Preliminary data projects an estimated 50% decrease in proficiency rates in 3rd grade reading and a projected 65% decrease in proficiency in math. This loss only exacerbates issues that existed prior to the pandemic, where only one third of Tennessee third graders were reading on grade level.

“We know that the COVID-19 pandemic has caused immense disruption for Tennessee’s students, educators, and districts, and the challenges they face must be addressed urgently,” said Gov. Lee. “Even before the virus hit, and despite years of improvement, too many of our state’s students were still unable to read on grade level. I’m calling on the legislature to join us in addressing these serious issues so we can equip our hardworking educators and districts with the resources and supports they need to set our students on the path to success.”

“As we have heard from districts since March, students need their teachers and schools like never before,” said Department of Education Commissioner Penny Schwinn. “No child’s future should suffer academically because of COVID-19. Not only as commissioner, but as a mother of two school-aged children, I am grateful for the bold solutions that our governor and legislature will provide for our students and schools across the state and the department stands ready to work together to accomplish this mission-critical work.”

“In addition to presenting a public health crisis and disrupting our economy, the coronavirus also created enormous obstacles for our parents, teachers and students. Tennessee has made tremendous improvements in education over the last decade. The virus has begun to put all of that at risk,” said Lieutenant Governor Randy McNally (R-Oak Ridge). “It is of paramount importance that we take steps to reverse the learning loss that has taken place and prevent any further erosion of our progress. I appreciate Governor Lee calling this special session to draw our focus on the pressing needs of education in this state. The Senate will work with the House and the Administration to address these issues in an expeditious and efficient manner to the benefit of our students and our teachers.”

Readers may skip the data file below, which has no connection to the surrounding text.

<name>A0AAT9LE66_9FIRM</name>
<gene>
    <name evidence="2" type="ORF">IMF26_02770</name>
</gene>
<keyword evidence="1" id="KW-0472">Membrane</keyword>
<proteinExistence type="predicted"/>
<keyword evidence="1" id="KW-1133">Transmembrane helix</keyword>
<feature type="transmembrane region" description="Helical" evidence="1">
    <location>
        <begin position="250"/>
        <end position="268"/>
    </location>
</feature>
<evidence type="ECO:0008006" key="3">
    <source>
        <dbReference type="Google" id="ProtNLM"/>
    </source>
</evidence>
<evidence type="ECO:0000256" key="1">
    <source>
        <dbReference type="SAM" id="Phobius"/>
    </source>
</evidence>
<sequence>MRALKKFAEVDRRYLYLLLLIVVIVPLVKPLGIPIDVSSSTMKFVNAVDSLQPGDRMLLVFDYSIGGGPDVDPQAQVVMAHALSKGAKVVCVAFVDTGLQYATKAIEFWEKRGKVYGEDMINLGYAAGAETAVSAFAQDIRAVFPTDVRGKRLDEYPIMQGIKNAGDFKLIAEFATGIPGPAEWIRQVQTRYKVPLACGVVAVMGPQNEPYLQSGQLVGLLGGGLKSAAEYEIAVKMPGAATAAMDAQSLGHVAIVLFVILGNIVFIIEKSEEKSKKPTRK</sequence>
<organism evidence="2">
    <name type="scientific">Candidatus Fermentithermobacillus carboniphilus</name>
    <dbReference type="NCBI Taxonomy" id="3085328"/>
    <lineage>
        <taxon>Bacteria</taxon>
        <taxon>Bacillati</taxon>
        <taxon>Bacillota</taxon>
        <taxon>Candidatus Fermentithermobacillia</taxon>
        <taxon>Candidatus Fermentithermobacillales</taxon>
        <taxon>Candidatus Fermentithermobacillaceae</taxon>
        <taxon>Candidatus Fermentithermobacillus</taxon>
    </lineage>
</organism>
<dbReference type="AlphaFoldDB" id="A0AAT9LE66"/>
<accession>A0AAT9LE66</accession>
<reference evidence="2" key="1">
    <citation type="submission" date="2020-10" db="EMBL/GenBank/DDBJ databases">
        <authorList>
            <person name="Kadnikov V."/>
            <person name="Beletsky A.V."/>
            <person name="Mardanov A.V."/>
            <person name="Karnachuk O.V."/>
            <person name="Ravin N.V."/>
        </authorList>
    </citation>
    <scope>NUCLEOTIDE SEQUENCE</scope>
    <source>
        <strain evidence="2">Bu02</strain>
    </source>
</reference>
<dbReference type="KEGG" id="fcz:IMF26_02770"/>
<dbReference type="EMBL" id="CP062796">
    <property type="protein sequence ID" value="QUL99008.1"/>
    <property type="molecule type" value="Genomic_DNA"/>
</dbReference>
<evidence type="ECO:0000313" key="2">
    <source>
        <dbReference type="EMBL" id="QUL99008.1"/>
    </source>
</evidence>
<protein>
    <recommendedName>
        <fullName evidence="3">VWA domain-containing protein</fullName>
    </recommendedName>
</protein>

“I support Gov. Lee’s call for a special session on education,” said House Speaker Cameron Sexton (R-Crossville). “The pandemic has caused considerable disruption for our students, teachers and schools.  Our goal is to make sure students are learning in the classroom, teachers have the resources they need, and our students have additional assistance in their educational journeys to improve their chances of success.”

“Over the past few years Tennessee has seen exciting growth in student achievement and we must take all necessary steps to make sure our students continue to learn through this ongoing pandemic,” said Senate Majority Leader Jack Johnson (R-Franklin). “I salute the governor for calling us into special session to address this important problem and thank him for his continued commitment to education.”

“As a parent of two children in the public school system and a Representative of so many thousands of other families, I know it is critical for us to have the best education system in the nation,” said House Majority Leader William Lamberth (R-Portland). “I appreciate the Governor calling us into Special Session to ensure our children and teachers have the support they need in these difficult times.”